Although the New York Jets’ success in 2015 will be largely dependent on how quickly a rebuilt roster can meld together as a team, there are also several players from the disappointing 2014 team that have significant roles to fill. On the offensive side of the football, one of the Jets’ most essential weapons remains in wide receiver Eric Decker.
Decker, a 3rd round pick by the Denver Broncos in 2010, has quickly established himself as one of the better wide receivers in football. With his success however, has come a noticeable amount of controversy. Any quick Google search using phrases like “Is Eric Decker a number one receiver” will bring up a litany of results.
More from Jets News
- NY Jets should target TE Hunter Henry in free agency
- NY Jets: Why the team should target cornerback Shaquill Griffin
- NY Jets reportedly non-tendering linebacker Harvey Langi
- NY Jets: Why the team should not cut Jamison Crowder
- NY Jets should try to sign Kenny Golladay in free agency
Many critics, pointing to Decker’s success when working with legendary quarterback Peyton Manning, question if Decker is truly a great wide receiver or if he is the byproduct of the talent around him.
Although the argument that Decker’s success is a byproduct of working with Manning makes an interesting narrative, even a rudimentary glance at Decker’s numbers proves that this is not the case.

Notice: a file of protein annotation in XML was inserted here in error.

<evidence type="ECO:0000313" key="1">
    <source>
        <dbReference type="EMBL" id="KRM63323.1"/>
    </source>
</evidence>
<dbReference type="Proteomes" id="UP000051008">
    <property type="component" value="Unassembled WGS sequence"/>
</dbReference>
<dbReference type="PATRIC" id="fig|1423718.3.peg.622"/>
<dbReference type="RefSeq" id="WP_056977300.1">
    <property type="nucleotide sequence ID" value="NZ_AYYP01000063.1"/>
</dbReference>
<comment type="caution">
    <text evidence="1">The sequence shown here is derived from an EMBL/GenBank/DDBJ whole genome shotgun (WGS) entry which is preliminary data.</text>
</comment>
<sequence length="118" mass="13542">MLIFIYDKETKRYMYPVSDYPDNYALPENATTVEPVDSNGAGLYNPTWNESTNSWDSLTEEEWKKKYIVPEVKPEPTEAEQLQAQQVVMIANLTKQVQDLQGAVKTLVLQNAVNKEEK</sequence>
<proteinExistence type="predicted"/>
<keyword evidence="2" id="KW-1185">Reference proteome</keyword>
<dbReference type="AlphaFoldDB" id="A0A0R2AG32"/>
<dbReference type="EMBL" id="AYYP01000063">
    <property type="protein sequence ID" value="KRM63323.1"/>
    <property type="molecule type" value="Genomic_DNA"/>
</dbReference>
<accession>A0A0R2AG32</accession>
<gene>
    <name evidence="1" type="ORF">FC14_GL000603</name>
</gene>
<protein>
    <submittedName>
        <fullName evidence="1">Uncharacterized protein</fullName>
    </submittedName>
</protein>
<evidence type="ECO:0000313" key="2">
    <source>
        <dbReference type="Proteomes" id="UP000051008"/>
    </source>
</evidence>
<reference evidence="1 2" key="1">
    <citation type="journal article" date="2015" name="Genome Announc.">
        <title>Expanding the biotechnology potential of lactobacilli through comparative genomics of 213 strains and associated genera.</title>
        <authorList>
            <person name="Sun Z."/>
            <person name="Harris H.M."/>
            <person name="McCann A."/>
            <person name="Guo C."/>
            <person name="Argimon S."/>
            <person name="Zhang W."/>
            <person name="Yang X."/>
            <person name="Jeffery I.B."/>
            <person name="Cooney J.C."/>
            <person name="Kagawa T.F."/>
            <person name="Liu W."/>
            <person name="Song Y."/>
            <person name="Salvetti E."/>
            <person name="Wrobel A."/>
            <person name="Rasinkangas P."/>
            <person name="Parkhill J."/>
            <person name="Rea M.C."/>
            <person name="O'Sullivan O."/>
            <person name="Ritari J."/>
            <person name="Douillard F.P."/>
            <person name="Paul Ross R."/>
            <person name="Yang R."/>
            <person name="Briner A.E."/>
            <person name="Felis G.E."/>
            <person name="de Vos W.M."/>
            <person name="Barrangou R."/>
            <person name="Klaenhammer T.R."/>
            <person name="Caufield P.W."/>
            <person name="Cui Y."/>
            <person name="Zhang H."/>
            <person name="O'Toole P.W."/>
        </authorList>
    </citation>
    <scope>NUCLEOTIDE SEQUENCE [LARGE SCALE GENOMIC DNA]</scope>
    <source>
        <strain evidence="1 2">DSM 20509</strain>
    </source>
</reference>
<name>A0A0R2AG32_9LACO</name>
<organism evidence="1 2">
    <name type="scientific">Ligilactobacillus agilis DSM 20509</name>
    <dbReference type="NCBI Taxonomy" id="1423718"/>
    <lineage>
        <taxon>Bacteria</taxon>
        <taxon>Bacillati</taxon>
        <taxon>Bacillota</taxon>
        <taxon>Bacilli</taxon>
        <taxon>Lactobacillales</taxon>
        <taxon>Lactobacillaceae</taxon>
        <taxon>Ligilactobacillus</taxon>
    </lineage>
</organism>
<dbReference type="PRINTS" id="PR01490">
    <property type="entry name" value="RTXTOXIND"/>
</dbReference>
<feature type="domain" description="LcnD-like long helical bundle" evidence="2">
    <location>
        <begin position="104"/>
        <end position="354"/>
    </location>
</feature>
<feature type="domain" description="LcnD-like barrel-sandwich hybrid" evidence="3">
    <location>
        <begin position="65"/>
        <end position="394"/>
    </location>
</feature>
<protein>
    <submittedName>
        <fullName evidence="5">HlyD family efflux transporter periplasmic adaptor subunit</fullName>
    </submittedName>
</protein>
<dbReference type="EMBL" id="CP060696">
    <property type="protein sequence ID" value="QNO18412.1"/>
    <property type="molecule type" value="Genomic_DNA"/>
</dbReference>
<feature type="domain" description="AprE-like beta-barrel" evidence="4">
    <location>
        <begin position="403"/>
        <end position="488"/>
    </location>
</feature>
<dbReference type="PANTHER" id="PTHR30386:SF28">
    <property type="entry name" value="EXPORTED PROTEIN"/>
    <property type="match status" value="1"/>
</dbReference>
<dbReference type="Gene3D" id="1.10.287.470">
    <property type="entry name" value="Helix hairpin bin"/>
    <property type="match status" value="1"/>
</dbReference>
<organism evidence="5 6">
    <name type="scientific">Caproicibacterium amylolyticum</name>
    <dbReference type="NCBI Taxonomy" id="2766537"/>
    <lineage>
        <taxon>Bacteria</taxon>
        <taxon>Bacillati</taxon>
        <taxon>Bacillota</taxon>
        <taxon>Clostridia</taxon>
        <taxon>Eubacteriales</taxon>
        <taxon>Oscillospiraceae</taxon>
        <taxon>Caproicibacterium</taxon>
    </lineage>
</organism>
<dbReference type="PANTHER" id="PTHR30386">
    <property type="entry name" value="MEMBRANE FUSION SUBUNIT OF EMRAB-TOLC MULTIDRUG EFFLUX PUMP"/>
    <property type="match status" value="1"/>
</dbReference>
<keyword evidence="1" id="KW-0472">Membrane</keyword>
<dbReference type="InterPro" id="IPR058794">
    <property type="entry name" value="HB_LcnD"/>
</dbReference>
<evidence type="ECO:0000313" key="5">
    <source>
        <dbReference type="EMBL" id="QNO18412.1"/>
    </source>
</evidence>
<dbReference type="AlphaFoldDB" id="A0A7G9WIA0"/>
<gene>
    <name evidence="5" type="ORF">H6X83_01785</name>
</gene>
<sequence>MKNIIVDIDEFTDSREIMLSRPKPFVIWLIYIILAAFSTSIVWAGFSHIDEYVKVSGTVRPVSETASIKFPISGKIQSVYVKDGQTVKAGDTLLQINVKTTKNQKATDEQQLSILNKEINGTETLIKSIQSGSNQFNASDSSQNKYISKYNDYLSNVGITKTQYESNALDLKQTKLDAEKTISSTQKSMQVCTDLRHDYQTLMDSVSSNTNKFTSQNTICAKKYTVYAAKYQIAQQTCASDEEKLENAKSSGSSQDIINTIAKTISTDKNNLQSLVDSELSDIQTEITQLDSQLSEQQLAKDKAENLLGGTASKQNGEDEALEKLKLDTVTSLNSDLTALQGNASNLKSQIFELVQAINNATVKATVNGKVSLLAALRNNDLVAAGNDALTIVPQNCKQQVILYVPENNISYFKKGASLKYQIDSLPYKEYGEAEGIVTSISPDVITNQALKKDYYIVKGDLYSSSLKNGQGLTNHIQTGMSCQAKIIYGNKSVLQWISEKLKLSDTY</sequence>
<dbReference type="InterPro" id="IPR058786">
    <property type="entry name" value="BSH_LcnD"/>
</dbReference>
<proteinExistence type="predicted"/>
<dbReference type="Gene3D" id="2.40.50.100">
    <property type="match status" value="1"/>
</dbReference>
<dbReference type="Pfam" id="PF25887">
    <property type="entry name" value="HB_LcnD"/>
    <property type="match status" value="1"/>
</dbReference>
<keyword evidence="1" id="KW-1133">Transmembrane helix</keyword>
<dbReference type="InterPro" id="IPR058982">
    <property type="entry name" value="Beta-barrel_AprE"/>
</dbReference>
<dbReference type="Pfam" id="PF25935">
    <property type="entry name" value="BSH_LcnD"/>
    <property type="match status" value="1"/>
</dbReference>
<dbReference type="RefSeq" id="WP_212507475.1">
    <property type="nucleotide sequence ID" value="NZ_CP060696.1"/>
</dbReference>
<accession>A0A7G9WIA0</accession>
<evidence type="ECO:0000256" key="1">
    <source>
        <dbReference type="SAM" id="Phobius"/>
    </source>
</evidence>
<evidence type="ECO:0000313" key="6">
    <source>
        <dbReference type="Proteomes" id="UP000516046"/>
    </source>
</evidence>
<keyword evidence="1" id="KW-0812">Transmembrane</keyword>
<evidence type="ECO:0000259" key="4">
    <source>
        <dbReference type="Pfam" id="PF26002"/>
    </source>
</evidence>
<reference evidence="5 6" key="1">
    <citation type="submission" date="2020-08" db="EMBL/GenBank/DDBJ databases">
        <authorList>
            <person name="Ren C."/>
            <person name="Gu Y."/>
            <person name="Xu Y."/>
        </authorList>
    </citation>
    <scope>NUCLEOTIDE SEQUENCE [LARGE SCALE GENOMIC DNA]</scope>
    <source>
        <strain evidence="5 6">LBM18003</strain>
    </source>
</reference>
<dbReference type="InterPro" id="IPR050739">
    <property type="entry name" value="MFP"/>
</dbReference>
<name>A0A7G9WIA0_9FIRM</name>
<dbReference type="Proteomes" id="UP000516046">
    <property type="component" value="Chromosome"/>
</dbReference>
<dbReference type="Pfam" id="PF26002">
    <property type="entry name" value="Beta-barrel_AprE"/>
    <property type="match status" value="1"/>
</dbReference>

At first glance, Decker’s stats are noticeably worse when he’s catching footballs from quarterbacks not named Manning. But when you look at the other quarterbacks that Decker has had to work with and the atrociously low offensive numbers they posted, its clear that he has served as a centerpiece for whatever offense he’s been on.
In fact, one could easily make the argument that Decker’s 2014 season, a year in which he managed to rack up almost a thousand receiving yards catching passes from an over matched Smith and a burnt out Michael Vick, was his best year yet.
Going into 2015, Jets fans should expect big things from Decker. With the Jets’ continual issues at quarterback and the addition of star wide receiver Brandon Marshall, Decker may not put up elite wide receiver numbers. However, he will continue to serve as a steady, underrated and vital offensive weapon for the Jets.
Overall, given his past production and the potential for this offense to be dramatically improved, Decker should be able to produce at least 800-1,000 receiving yards and 8-10 receiving touchdowns this upcoming season. If nothing else, Decker of 2015 will continue to prove to his critics that he is worth every penny of the 5 year/$36.25 million contract he signed last off season with the Jets.